Editor’s Note: This is the second postcard in a series of six as Janice Booth takes part in Cross Country International’s Valentine’s ride through the countryside outside of Rome, Italy.
Feb. 14, 2005 — True confession No. 2: The last time I jumped was 15 years ago on a treacherous and smelly Appaloosa named Sherman Tank. He had a habit of stumbling after his jumps. Over time, the stumbling progressed to falling. Once down, he would lay there for awhile on top of me, groaning and thrashing, until he decided it was time to get up and find the nearest grain bin. Needless to say, my enthusiasm for jumping has waned, and my nerve for it all but disappeared. In other words, it scares me to death.
So this has been my big challenge on this trip. There is a drag hunt on Friday, and I desperately want to participate, but the old fear looms large.
Yesterday, Maria started me out over trot poles, cross rails and a small oxer–all taken successfully, and all at the trot. The operative words there are “small” and “trot.”
Today, with our full complement of travelers, we had to split the riding lesson. Another rider and I were assigned to Irish Willy, whose attitude was basically, “Git ‘er done.” Willy was not as susceptible as Maria was to our sob stories. “Quit ‘yer whinin’ and come on now,” Willy said, more times than I can count.
I cannot tell you how terrified I was as that jump grew from a cross rail to a 2 foot to a 3 foot vertical. And no trotting today. All canter, across the center of the arena no less–not even down the long side! My trustworthy horse Enigma took care of me, so all I had to do was throw my heart over the fence and follow it, which I did. Now, I’m not saying it was pretty. I’m just saying I did it. And I didn’t die.
As with every riding trip of this kind where riders of different levels come together, we are in the process of sorting things out–which horse for whom, jumping or no jumping, hacking or not. There is a lot of mutual support amongst the group that has certainly helped boost my confidence with the jumping issue.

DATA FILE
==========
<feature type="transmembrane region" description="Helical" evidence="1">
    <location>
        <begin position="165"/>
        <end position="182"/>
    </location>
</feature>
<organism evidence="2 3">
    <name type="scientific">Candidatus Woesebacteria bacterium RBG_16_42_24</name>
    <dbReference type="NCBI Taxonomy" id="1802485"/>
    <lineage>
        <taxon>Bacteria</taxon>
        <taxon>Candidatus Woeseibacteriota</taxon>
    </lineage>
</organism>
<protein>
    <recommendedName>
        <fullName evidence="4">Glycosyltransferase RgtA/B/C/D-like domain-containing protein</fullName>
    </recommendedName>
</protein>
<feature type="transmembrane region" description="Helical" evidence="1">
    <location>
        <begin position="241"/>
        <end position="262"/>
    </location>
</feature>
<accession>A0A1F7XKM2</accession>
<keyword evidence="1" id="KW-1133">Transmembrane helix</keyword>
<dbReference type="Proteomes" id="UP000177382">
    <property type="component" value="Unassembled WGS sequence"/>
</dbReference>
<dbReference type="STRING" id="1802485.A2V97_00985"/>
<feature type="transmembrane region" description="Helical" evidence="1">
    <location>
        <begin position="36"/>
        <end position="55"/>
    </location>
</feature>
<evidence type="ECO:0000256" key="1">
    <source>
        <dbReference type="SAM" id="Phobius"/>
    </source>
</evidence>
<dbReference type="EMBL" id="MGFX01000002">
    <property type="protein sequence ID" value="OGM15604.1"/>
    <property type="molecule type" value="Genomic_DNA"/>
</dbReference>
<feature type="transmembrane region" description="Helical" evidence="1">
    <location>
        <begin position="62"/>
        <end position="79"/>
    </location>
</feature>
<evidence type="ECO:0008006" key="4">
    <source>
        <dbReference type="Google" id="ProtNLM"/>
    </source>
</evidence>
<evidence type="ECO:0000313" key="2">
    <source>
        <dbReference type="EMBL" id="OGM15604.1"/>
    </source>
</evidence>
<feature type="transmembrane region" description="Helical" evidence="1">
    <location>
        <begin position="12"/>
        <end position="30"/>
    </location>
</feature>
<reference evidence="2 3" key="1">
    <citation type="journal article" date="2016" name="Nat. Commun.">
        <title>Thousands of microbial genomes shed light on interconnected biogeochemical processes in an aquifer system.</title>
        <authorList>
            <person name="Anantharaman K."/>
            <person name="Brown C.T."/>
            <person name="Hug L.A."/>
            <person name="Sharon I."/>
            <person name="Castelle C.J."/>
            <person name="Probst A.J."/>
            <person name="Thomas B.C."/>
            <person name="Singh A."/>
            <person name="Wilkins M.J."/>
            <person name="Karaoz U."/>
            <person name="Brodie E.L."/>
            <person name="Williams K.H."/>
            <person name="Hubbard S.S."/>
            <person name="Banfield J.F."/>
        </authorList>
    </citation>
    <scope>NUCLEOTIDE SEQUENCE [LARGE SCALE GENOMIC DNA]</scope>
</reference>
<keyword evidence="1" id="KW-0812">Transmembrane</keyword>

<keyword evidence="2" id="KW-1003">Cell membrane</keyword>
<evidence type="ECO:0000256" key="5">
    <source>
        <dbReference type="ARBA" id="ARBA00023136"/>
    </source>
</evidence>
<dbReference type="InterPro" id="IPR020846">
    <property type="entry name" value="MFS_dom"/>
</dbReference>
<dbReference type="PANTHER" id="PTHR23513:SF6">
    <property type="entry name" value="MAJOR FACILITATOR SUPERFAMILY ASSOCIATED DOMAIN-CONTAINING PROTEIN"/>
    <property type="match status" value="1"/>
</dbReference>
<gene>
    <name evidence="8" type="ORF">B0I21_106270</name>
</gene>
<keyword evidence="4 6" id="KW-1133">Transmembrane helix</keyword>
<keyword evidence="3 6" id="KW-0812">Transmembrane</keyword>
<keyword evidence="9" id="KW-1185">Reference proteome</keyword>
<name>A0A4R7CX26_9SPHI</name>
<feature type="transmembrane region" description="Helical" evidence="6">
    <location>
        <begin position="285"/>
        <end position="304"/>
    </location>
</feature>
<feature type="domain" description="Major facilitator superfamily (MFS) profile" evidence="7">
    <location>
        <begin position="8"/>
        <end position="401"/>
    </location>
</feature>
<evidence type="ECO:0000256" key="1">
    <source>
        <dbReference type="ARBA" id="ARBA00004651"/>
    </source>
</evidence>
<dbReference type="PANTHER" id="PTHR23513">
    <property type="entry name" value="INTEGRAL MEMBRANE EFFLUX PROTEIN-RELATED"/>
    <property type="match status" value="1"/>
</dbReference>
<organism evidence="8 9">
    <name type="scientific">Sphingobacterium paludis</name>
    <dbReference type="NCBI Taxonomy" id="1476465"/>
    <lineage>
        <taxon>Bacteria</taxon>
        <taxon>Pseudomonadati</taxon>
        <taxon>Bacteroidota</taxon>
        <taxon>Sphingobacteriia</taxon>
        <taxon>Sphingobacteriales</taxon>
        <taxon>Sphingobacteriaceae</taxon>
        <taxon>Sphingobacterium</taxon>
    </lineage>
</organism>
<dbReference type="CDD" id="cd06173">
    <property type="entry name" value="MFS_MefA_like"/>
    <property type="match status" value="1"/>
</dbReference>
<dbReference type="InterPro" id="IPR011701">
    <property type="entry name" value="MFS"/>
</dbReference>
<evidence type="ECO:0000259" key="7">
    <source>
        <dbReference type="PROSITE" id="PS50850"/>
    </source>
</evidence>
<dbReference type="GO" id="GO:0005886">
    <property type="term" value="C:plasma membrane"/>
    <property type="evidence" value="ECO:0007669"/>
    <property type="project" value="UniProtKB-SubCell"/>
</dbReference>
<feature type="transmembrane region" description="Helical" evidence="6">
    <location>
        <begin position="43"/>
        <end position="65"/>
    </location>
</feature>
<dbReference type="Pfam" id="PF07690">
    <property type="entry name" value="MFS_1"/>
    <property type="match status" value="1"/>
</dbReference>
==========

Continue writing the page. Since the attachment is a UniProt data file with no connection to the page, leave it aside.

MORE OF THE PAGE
After another delicious and substantial lunch, we met at the barn for a group hack out into the countryside. I had come prepared for the wicked wind that had suddenly developed. Having lived in Buffalo, N.Y., for 13 years, I own winter riding gear that would make an Eskimo envious. Once dressed, I was well insulated and comfortable, though quite puffy.
I had also whipped another piece of equipment out of my secret arsenal–the beloved and necessary seat saver. So as the temperatures dropped and the wind rose, I took no notice, appreciating instead the beautiful rolling hills dotted with horses and sheep, Lake Bracciano turning dark blue under gathering clouds, the first signs of grass coming to life, herons gliding silently through the treetops.
What was awaiting me upon my return to the hotel? A note to appear in the lobby at 6:30 for a massage. Oh, the rigors of vacation. Following the rather unorthodox massage–a combination of shiatsu and Swedish in an incense filled room with an oscillating heater–I felt somewhat noodlelike as I began to prepare for tonight’s Valentine’s dinner and ball. Cross Country International organized a great party with new and imported men, all young(ish), dressed to the nines and gorgeous. Even Irish Willy gained a whole new level of respect, resplendent as he was in his black tie attire.
Dinner was one of the best yet: a first course of cream of cauliflower zuppa with beet juice drizzled in the shape of a heart; salad; a pasta mélange that was divine; sea bass in a tomato and fennel cream sauce; and a beautiful dessert that did not disappoint the chocoholics amongst us. My dining partner was none other than Prince Mir Wais of Afghanistan, a charming and compelling man who shared with me a deep love for and commitment to rebuilding his country and restoring its 5,000 years of culture lost to struggle, trials and violence.
After dinner, the dancing and merriment went on into the wee hours. We are losing one of our group members in the morning. Susan from Florida had arranged with Cross Country International for a personalized itinerary, and has already been here for a week of riding, dining and hunting. She’s been a delightful part of our group, and we will miss her.
Tomorrow? More riding, more (gulp) jumping and more of the beautiful Italian countryside atop a new cadre of fine and fit horses. And I’m only on Day 3!